Wow, never having heard Phillips in person, sorry that she was channeling your 8th grade music teacher!

Todd Mason said...

Though, of course, the problem with Who's the best Eqypt has produced, or even who under 30, is that it would have to be understood to be...who's the best you've read, that you recall...the Egyptians depend, for most of us, on who has been translated well where we could read them...the under-30, only somewhat less on where they've been published...

pattinase (abbott) said...

Todd, you are so funny. You better show up at Noircon.

pattinase (abbott) said...

Didion is an excellent choice. SLOUCHING TOWARD BETHLEHEM, THE BOOK OF COMMON PRAYER, PLAY IT AS IT LAYS and the book on El Salvator as well as the strange but compelling YEAR OF MAGICAL THINKING (why did she thing so little about her dying daughter) are compelling works. Great call.

pattinase (abbott) said...

I adore Anne Sexton and recommend A YEAR OF MERCY STREET or something like that.

pattinase (abbott) said...

Sorry Searching for Mercy Street by her daughter Linda Sexton Gray. Absorbing. Harper Lee, one perfect book.

Todd Mason said...

And I'm not even joking (well, around the edges a bit). There is so much conventional thinking that is, too me, apparently maintained by people holding it up with one hand or both (depending on their fervor), since its foundation is in in the shifting sand of ignorance and laziness of thought (and would that literature was the only area of human endeavor of which that was true). Very much including those who are proposing All Male Lists of Literary Giants. Even as we realize they mean "what I've bothered to read so far."

pattinase (abbott) said...

Too true. A horde of readers are convinced that only men play it as it lays.

George said...

I've heard that Jayne Anne Phillips is irascible. I've gone to readings where Joyce Carol Oates got testy with some of the audience questions.

Anonymous said...

I like Joan Didion and Jayne Ann Phillips. (I've never seen her in person, but I could name a few obnoxious women mystery writers if you like.)

Joyce Carol Oates is just not to my taste, for the most part.

Annie Proulx?

Jeff M.

pattinase (abbott) said...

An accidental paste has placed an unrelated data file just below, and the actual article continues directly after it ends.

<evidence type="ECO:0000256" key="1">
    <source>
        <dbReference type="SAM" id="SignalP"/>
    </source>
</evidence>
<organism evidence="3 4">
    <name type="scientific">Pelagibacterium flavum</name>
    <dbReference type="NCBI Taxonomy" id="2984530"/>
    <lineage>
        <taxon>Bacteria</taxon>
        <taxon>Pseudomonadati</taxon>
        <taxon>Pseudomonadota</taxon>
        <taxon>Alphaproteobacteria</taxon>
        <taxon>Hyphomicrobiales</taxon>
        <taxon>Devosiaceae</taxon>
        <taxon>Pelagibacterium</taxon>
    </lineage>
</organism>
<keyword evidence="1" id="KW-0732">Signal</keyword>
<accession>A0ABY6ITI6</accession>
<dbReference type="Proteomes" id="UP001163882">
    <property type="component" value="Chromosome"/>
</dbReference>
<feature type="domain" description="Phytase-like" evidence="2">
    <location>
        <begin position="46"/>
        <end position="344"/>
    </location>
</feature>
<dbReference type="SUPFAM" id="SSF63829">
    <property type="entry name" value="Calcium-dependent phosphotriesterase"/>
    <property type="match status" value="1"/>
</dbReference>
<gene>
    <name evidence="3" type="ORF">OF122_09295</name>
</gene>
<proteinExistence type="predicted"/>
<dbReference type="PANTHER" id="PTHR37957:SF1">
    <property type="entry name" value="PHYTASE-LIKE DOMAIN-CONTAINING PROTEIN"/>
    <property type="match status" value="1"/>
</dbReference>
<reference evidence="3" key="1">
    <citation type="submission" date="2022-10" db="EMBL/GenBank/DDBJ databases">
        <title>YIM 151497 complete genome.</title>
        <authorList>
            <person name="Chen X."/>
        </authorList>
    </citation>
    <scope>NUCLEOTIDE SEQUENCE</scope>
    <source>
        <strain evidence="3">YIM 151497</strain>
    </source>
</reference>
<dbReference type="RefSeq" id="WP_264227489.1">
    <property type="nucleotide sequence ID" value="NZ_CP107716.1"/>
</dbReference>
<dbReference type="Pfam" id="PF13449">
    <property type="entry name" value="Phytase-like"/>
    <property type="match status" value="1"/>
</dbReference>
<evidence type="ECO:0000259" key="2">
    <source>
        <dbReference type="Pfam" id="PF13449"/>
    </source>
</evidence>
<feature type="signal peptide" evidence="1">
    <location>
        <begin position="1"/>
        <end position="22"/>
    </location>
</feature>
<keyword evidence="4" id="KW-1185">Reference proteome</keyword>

Ruth Rendell was no stroll in the park either. When some reader gave her her idea of Wexford's hometown (Kingsmarkam), she gave them a withering glance and said, "It is I who created Kingmarkam."
Well, yes, but we as readers fill in the gaps--don't chastise us for your talent in making it real. Never been able to read her again either.
Writers like these would do better to stay at home. Whereas Elmore Leonard could double his audience by appearing nightly.

Todd Mason said...

The late Phillip Klass, who mostly published fiction as William Tenn, was another example of the soul of gentility in public encounters. James Morrow and Karen Joy Fowler, and editor Ellen Datlow, likewise in my experience.

Loren Eaton said...

My choice would be Flannery O'Connor.

YES.

K. A. Laity said...

Far far far too many wonderful women writers over CENTURIES to even begin listing (though I haven't even seen Zora Neale Hurston and Octavia Butler appear yet) and Todd's point about the narrowness of the scope so far -- an awful lot of non-fiction writers overlooked -- is well taken too.

I don't get the list mania. Comparing apples and oranges,a s if "women" was any kind of limiting category. Women write as differently from each other as men do from each other and as much the same as any of them might.

pattinase (abbott) said...

Hurston is listed on the initial post. Just a means to get people talking-not a mechanism to compare in any definitive way. Scholars rank Presidents, which leads to discussions of what makes a great leader. I think lists can be useful to encourage people to see new names and give new names.

Todd Mason said...

And, as further appendage, among the particularly nice folks, at first and second encounter, I met at my only BoucherCon so far were the late Ed Hoch and some guy named Crider. I suspect Sue Grafton, who patiently awaited questions or gush in our elevator ride together, might well've been as well, if I hadn't been so exhausted (and initially unaware of who I was riding with) at the time as to be unready to converse (the only time my friend Alice Chang has envied me to the verge of a dope-slap my encounters with literary figures).

pattinase (abbott) said...

I've met Bill and he is easy on the heart. Joyce Carol Oates, who comes here once in a while, is supposedly as nice as can be.